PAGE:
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Objects that are used to create an organizational plan in Organizational Management . The following object types are available:

Organizational plans can also include organizational objects that come from components other than Organizational Management (cost center or person (employee or user), for example) or objects defined in customizing.


You can relate organizational objects in two ways to create an organizational plan:

  • you can either relate objects of the same object type in separate hierarchies or list them in separate catalogs.

  • or you can relate objects of different object types and in so doing relate the hierarchies and catalogs.

These relationships enable you to depict multi-dimensional dependency in your enterprise's organizational plan.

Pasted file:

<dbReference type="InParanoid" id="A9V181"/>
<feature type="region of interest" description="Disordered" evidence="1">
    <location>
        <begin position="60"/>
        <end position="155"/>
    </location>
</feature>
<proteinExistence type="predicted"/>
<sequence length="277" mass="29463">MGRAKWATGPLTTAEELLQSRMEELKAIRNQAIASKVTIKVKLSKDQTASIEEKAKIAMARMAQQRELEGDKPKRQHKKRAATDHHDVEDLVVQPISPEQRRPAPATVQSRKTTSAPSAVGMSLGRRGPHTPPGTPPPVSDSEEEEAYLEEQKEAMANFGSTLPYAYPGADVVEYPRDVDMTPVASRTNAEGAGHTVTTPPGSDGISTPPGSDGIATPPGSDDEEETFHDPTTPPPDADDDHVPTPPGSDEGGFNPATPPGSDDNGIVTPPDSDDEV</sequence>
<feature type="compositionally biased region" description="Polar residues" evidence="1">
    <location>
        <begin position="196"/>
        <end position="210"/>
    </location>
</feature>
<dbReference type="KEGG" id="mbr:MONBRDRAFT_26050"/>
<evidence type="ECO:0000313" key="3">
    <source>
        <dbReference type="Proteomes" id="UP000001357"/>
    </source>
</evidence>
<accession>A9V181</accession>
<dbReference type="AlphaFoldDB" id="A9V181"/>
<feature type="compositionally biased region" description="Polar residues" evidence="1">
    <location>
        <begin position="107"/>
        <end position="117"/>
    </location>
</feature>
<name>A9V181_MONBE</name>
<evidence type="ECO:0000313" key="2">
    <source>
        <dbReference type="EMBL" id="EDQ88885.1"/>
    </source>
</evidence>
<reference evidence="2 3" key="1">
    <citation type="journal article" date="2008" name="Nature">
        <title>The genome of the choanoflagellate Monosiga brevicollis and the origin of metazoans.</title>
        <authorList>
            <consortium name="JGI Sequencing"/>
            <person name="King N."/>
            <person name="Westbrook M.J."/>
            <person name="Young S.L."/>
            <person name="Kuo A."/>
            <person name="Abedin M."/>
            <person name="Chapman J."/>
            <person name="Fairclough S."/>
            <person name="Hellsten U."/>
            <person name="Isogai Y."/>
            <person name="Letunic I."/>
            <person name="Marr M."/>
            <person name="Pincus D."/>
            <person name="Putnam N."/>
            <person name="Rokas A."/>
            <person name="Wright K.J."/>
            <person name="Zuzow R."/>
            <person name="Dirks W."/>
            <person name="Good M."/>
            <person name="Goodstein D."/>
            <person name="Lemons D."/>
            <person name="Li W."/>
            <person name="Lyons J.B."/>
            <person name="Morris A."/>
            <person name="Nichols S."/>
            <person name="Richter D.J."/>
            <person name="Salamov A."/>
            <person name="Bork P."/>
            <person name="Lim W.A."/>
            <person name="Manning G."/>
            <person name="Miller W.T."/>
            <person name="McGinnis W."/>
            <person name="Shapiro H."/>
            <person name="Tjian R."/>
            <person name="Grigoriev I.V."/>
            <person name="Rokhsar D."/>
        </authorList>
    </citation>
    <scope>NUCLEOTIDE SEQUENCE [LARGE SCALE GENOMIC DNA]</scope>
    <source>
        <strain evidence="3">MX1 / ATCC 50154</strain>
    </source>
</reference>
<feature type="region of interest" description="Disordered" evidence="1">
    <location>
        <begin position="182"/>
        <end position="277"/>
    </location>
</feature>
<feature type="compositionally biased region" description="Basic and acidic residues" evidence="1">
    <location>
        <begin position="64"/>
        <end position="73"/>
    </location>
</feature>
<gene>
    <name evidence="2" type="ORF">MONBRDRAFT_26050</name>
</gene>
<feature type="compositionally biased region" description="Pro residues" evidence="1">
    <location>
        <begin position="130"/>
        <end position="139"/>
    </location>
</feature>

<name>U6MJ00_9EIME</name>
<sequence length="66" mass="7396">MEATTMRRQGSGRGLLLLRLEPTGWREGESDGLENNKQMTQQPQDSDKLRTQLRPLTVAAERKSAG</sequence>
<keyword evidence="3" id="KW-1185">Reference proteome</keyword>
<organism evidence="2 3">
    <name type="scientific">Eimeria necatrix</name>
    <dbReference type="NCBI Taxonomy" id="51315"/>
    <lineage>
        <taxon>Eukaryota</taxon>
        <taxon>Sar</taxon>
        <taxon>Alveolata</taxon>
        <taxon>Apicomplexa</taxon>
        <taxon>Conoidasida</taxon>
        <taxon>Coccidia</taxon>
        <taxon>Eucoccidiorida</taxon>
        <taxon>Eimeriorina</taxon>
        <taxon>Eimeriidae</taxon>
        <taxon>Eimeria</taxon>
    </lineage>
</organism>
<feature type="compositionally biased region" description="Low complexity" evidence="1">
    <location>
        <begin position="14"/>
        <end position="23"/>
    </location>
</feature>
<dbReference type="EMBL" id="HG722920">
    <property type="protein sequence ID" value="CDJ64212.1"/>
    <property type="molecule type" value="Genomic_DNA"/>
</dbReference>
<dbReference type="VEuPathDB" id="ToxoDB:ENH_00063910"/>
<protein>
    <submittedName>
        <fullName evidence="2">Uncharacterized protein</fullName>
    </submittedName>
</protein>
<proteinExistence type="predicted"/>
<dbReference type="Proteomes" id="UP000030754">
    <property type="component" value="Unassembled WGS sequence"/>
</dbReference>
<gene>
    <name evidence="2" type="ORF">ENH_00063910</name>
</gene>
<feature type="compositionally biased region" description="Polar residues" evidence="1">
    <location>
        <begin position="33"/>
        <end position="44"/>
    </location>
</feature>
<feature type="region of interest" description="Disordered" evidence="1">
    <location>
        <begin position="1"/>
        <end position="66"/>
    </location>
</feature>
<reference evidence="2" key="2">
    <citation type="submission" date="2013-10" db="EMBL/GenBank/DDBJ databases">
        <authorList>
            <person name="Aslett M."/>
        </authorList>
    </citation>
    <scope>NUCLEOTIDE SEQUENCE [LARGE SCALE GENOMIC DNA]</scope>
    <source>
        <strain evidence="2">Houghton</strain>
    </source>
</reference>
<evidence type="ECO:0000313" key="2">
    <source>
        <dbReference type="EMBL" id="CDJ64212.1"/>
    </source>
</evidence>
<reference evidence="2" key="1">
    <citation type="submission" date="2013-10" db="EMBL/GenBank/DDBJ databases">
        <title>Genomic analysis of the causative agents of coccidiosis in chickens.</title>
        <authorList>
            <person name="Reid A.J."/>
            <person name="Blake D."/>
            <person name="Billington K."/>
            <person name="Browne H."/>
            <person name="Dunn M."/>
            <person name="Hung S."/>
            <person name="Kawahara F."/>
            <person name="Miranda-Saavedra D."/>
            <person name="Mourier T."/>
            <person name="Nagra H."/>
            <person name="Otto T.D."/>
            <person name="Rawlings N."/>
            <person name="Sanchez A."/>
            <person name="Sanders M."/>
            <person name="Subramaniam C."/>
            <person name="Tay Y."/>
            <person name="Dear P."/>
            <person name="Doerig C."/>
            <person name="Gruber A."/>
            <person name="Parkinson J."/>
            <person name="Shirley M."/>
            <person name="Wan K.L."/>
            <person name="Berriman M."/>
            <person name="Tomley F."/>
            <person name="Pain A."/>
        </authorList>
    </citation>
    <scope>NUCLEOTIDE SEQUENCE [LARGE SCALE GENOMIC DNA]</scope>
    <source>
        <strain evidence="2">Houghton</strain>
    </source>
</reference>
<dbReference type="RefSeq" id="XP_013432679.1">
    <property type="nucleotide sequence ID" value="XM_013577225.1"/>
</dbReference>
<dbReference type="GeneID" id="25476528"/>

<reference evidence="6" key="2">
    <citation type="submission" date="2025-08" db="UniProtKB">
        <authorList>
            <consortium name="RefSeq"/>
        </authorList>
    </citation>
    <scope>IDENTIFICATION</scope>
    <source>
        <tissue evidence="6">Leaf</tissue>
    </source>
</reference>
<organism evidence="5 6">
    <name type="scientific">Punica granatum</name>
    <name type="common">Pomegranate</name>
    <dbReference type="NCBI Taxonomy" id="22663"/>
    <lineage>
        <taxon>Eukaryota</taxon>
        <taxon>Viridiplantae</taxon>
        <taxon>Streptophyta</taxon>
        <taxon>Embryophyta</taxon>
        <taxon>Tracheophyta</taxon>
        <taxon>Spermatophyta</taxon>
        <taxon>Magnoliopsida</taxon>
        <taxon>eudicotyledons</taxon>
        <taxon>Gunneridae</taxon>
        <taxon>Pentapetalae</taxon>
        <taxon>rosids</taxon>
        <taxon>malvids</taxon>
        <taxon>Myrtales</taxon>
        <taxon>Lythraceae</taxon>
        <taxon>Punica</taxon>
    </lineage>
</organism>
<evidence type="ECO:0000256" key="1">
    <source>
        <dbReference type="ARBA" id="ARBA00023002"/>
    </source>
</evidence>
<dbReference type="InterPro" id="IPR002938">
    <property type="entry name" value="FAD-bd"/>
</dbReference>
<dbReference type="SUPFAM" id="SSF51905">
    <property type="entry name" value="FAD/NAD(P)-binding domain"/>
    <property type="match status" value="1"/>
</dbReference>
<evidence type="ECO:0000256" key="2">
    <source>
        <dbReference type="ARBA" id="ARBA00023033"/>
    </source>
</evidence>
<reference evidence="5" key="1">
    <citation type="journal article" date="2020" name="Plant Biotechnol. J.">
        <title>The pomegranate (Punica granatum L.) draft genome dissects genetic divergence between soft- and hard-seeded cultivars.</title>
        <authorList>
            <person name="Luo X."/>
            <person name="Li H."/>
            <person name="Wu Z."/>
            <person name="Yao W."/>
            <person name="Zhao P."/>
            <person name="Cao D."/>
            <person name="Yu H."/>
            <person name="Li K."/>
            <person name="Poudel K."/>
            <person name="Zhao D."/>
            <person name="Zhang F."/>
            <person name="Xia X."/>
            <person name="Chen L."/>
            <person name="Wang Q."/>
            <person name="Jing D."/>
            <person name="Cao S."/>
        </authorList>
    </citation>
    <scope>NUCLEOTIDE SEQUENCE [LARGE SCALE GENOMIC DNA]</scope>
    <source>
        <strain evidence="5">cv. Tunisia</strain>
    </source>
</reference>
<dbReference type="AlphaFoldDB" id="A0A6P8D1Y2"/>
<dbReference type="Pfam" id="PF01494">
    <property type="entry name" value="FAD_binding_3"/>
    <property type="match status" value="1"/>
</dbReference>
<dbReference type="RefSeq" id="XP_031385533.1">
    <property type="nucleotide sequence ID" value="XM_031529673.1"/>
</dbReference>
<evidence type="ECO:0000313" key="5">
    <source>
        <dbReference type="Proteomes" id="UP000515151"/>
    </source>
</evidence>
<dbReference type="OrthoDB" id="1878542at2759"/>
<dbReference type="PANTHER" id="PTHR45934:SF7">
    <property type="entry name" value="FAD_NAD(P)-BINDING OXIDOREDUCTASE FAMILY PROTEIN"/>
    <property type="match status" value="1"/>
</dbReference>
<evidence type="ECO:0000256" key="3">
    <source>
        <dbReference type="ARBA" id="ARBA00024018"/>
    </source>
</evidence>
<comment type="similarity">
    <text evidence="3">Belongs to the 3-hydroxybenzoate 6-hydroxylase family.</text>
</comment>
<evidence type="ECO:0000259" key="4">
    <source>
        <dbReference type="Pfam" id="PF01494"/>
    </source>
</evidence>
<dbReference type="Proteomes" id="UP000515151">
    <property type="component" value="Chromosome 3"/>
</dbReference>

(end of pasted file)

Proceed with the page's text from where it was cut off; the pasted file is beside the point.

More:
It is not mandatory to use all of these objects in your plan. You do not have to define work centers, for example, if you do not find them applicable. You do not have to assign tasks to your jobs and positions. You must, however, create organizational units.

By determining a validity period for every organizational object, you can display and evaluate situations in the past, present and future.


An organizational object comprises:

  • a short and long description

  • an 8 digit ID number and a description

  • a relationship, which defines the link between the object and other objects

  • various object characteristics

  • a validity period and a time constraint

  • a status indicator

For further information on creating and maintaining organizational objects, see:

Simple Maintenance

Maintaining Infotypes for Objects